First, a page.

Peripheral Desires: The German Discovery of Sex

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University of Pennsylvania Press, 11 de set. de 2015 - 328 páginas

In Peripheral Desires, Robert Deam Tobin charts the emergence, from the 1830s through the early twentieth century, of a new vocabulary and science of human sexuality in the writings of literary authors, politicians, and members of the medical establishment in German-speaking central Europe—and observes how consistently these writers, thinkers, and scientists associated the new nonnormative sexualities with places away from the German metropoles of Berlin and Vienna.

In the writings of Aimée Duc and Lou Andreas-Salomé, Switzerland figured as a place for women in particular to escape the sexual confines of Germany. The sexual ethnologies of Ferdinand Karsch-Haack and the popular novels of Karl May linked nonnormative sexualities with the colonies and, in particular, with German Samoa. Same-sex desire was perhaps the most centrifugal sexuality of all, as so-called Greek love migrated to numerous places and peoples: a curious connection between homosexuality and Hungarian nationalism emerged in the writings of Adalbert Stifter and Karl Maria Kerbeny; Arnold Zweig built on a long and extremely well-developed gradation of associating homosexuality with Jewishness, projecting the entire question of same-sex desire onto the physical territory of Palestine; and Thomas Mann, of course, famously associated male-male desire with the fantastically liminal city of Venice, lying between land and sea, Europe and the Orient.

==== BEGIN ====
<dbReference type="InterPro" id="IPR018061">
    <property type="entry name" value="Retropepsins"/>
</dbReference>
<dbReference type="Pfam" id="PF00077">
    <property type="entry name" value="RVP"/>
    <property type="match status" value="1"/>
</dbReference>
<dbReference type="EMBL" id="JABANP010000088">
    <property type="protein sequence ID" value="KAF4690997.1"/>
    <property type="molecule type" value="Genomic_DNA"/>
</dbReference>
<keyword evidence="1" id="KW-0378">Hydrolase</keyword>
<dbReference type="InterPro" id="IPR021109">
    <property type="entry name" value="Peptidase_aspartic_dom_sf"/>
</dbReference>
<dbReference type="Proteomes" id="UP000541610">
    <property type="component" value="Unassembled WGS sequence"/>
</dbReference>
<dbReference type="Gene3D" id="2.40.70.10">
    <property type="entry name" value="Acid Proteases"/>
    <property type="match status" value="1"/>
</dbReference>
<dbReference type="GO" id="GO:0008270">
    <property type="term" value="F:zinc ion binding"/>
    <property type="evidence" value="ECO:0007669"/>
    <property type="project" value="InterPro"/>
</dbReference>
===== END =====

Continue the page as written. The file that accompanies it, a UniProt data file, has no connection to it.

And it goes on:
As Germany—and German-speaking Europe—became a fertile ground for homosexual subcultures in the nineteenth and early twentieth centuries, what factors helped construct the sexuality that emerged? Peripheral Desires examines how and why the political, scientific and literary culture of the region produced the modern vocabulary of sexuality.

 

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Conteúdo

Introduction 1869Urnings Homosexuals and Inverts
1
Hössli and Zschokke Legacies and Contexts
27
Chapter 2 The Greek Model and Its Masculinist Appropriation
53
Chapter 3 Jews and Homosexuals
83
Chapter 4 Homosexuality and the Politics of the Nation in Austria Hungary and AustriaHungary
111
German Perspectives on Samoa
134
Emancipated Women and the Third Sex
162
The Dialectics of Sexuality in Venice
185
Sexuality and Nationality in Arnold Zweigs De Vriendt kehrt heim
211
Conclusion American Legacies of the German Discovery of Sex
230
Notes
251
Bibliography
283
Index
297
Acknowledgments
307
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Sobre o autor (2015)

Robert Deam Tobin is Henry J. Leir Chair in Language, Literature and Culture at Clark University. He is the author of Warm Brothers: Queer Theory and the Age of Goethe, also available from the University of Pennsylvania Press.

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